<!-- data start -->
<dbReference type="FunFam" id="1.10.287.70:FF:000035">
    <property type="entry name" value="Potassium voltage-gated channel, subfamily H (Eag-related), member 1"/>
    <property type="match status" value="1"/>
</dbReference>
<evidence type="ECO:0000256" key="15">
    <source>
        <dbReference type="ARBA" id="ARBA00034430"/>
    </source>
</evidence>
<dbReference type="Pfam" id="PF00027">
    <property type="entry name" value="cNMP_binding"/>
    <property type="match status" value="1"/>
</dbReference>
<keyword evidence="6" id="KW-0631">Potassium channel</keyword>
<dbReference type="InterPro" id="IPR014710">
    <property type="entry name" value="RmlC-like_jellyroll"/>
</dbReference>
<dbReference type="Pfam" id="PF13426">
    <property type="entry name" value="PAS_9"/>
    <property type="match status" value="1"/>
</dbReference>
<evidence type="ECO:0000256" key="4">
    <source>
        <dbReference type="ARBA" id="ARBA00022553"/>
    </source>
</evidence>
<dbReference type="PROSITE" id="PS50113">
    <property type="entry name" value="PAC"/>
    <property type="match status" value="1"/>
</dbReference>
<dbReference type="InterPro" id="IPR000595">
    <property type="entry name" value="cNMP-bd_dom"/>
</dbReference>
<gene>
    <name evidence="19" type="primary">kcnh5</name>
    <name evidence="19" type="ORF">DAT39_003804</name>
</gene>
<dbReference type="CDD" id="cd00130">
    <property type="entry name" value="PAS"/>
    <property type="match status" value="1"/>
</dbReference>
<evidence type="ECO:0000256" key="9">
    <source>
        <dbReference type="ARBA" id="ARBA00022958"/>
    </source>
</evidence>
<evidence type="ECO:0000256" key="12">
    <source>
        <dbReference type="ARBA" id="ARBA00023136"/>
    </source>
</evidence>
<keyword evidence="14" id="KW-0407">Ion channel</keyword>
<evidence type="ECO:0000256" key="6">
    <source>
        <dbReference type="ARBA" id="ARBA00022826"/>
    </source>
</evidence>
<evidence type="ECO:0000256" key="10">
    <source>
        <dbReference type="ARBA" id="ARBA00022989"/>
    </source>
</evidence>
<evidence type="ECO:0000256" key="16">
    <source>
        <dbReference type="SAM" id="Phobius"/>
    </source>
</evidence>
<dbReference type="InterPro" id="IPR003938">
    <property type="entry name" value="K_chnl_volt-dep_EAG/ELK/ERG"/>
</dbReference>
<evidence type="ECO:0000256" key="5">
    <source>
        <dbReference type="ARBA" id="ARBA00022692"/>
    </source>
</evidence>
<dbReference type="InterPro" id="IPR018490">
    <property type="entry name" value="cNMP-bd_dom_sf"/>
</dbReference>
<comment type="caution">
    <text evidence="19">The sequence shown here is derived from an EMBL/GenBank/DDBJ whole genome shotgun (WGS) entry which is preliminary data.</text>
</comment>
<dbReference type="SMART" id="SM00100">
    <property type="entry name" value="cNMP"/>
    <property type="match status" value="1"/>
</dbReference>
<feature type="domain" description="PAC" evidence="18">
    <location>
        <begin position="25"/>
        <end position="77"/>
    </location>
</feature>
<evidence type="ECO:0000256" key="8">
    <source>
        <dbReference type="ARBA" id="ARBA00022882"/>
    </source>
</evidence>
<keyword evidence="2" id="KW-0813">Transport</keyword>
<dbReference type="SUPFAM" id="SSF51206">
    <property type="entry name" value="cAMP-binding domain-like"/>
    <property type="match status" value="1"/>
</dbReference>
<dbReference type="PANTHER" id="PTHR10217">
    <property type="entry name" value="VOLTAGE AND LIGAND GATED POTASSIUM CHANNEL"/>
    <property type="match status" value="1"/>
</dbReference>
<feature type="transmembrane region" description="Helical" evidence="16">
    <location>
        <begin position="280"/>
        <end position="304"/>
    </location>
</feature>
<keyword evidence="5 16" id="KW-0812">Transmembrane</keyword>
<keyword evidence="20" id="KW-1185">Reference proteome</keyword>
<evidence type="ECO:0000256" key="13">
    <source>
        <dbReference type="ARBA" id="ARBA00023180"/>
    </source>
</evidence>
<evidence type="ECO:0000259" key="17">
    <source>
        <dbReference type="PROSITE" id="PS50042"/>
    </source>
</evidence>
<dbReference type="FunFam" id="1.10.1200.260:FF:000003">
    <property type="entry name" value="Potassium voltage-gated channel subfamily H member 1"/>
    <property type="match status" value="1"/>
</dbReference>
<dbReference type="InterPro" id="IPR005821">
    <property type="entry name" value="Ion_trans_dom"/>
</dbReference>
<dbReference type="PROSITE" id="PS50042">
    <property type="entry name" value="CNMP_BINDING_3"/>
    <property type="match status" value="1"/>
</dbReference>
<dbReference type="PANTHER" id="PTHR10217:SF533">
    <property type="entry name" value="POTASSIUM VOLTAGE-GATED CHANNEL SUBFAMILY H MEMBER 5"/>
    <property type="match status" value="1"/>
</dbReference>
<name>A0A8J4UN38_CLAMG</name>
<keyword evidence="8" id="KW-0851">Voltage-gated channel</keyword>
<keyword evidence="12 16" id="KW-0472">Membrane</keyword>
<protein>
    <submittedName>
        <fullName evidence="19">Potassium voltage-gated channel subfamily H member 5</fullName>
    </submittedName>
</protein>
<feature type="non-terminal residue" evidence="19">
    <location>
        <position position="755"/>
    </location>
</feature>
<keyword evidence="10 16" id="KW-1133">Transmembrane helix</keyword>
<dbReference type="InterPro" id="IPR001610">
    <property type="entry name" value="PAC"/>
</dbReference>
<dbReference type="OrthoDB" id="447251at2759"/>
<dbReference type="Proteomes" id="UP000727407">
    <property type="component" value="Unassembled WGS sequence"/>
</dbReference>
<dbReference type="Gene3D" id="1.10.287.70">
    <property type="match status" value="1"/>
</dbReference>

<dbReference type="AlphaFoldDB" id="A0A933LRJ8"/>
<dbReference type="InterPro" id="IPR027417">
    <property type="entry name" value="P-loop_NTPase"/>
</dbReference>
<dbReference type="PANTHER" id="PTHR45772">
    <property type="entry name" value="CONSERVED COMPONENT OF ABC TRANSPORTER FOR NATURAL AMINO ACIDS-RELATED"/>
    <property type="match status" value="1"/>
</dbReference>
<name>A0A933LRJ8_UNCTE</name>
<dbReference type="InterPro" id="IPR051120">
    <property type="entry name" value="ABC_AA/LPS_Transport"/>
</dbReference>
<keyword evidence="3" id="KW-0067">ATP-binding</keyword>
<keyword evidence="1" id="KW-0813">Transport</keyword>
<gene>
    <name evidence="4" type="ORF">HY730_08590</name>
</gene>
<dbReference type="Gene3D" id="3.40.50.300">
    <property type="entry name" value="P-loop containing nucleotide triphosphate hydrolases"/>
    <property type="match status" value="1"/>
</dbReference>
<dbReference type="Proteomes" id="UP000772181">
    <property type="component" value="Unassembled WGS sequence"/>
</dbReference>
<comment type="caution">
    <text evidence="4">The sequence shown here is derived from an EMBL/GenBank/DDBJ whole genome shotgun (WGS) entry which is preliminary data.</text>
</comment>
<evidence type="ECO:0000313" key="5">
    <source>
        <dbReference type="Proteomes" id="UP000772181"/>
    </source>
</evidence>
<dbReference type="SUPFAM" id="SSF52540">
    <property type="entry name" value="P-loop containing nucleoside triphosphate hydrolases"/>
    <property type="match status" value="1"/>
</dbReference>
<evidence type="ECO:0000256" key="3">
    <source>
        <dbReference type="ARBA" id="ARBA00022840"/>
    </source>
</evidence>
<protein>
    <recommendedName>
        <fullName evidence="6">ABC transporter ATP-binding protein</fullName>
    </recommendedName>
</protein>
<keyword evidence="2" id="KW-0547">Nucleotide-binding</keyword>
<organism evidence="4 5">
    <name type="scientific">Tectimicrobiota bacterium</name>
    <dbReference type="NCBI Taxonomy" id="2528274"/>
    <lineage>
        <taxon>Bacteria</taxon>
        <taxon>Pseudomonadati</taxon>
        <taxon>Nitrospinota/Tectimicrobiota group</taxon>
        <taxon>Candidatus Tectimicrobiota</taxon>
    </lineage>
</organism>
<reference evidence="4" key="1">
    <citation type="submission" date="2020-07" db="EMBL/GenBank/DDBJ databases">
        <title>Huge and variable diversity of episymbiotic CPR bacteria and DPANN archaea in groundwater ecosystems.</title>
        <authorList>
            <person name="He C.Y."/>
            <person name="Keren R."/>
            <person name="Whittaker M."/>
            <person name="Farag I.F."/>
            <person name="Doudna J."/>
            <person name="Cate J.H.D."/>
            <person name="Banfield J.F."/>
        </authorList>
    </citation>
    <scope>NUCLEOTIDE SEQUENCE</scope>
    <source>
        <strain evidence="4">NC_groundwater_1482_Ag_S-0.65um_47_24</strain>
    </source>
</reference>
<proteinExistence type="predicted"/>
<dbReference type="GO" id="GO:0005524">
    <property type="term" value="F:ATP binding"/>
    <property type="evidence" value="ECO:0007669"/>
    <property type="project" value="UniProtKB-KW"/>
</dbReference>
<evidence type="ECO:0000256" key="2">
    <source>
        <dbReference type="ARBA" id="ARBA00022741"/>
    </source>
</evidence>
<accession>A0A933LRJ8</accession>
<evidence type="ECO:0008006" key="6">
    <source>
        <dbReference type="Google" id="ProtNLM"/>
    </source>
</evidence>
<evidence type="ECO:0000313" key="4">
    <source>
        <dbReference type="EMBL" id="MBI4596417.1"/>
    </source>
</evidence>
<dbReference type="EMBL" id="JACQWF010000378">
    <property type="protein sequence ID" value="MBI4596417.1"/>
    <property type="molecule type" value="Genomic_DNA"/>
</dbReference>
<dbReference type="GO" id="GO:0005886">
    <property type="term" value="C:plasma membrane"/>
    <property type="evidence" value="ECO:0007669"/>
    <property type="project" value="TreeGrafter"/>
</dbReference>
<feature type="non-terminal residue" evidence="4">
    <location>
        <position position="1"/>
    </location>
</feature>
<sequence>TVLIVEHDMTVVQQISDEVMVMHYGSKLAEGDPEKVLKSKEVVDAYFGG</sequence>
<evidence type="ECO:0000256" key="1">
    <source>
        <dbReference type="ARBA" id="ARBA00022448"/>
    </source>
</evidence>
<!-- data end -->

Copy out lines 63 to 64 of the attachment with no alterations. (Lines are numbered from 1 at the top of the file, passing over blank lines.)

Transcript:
<evidence type="ECO:0000256" key="16">
    <source>